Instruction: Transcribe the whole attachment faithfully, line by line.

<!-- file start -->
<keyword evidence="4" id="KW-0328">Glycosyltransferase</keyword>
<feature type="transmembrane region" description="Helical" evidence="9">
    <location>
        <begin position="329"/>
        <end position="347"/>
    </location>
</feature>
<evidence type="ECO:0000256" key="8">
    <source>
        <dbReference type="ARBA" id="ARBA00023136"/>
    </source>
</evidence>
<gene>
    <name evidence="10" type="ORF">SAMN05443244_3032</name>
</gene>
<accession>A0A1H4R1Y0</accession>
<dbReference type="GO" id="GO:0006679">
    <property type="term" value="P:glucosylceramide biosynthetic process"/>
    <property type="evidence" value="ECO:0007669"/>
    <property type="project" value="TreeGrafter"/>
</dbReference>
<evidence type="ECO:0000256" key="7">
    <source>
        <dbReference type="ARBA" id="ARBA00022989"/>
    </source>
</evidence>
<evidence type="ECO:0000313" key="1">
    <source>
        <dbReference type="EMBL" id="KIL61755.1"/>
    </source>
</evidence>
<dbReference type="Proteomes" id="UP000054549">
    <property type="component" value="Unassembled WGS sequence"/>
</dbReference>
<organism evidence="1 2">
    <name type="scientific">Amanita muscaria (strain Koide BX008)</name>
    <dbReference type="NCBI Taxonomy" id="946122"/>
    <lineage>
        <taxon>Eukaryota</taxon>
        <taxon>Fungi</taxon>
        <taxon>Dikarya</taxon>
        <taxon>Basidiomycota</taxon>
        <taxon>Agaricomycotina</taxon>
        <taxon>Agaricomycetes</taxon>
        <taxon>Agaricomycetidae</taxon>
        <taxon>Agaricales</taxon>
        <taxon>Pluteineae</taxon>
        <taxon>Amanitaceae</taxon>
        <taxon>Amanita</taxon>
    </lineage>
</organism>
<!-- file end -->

<keyword evidence="4" id="KW-0328">Glycosyltransferase</keyword>
<feature type="transmembrane region" description="Helical" evidence="9">
    <location>
        <begin position="329"/>
        <end position="347"/>
    </location>
</feature>
<evidence type="ECO:0000256" key="8">
    <source>
        <dbReference type="ARBA" id="ARBA00023136"/>
    </source>
</evidence>
<gene>
    <name evidence="10" type="ORF">SAMN05443244_3032</name>
</gene>
<accession>A0A1H4R1Y0</accession>
<dbReference type="GO" id="GO:0006679">
    <property type="term" value="P:glucosylceramide biosynthetic process"/>
    <property type="evidence" value="ECO:0007669"/>
    <property type="project" value="TreeGrafter"/>
</dbReference>
<evidence type="ECO:0000256" key="7">
    <source>
        <dbReference type="ARBA" id="ARBA00022989"/>
    </source>
</evidence>
<evidence type="ECO:0000313" key="1">
    <source>
        <dbReference type="EMBL" id="KIL61755.1"/>
    </source>
</evidence>
<dbReference type="Proteomes" id="UP000054549">
    <property type="component" value="Unassembled WGS sequence"/>
</dbReference>
<organism evidence="1 2">
    <name type="scientific">Amanita muscaria (strain Koide BX008)</name>
    <dbReference type="NCBI Taxonomy" id="946122"/>
    <lineage>
        <taxon>Eukaryota</taxon>
        <taxon>Fungi</taxon>
        <taxon>Dikarya</taxon>
        <taxon>Basidiomycota</taxon>
        <taxon>Agaricomycotina</taxon>
        <taxon>Agaricomycetes</taxon>
        <taxon>Agaricomycetidae</taxon>
        <taxon>Agaricales</taxon>
        <taxon>Pluteineae</taxon>
        <taxon>Amanitaceae</taxon>
        <taxon>Amanita</taxon>
    </lineage>
</organism>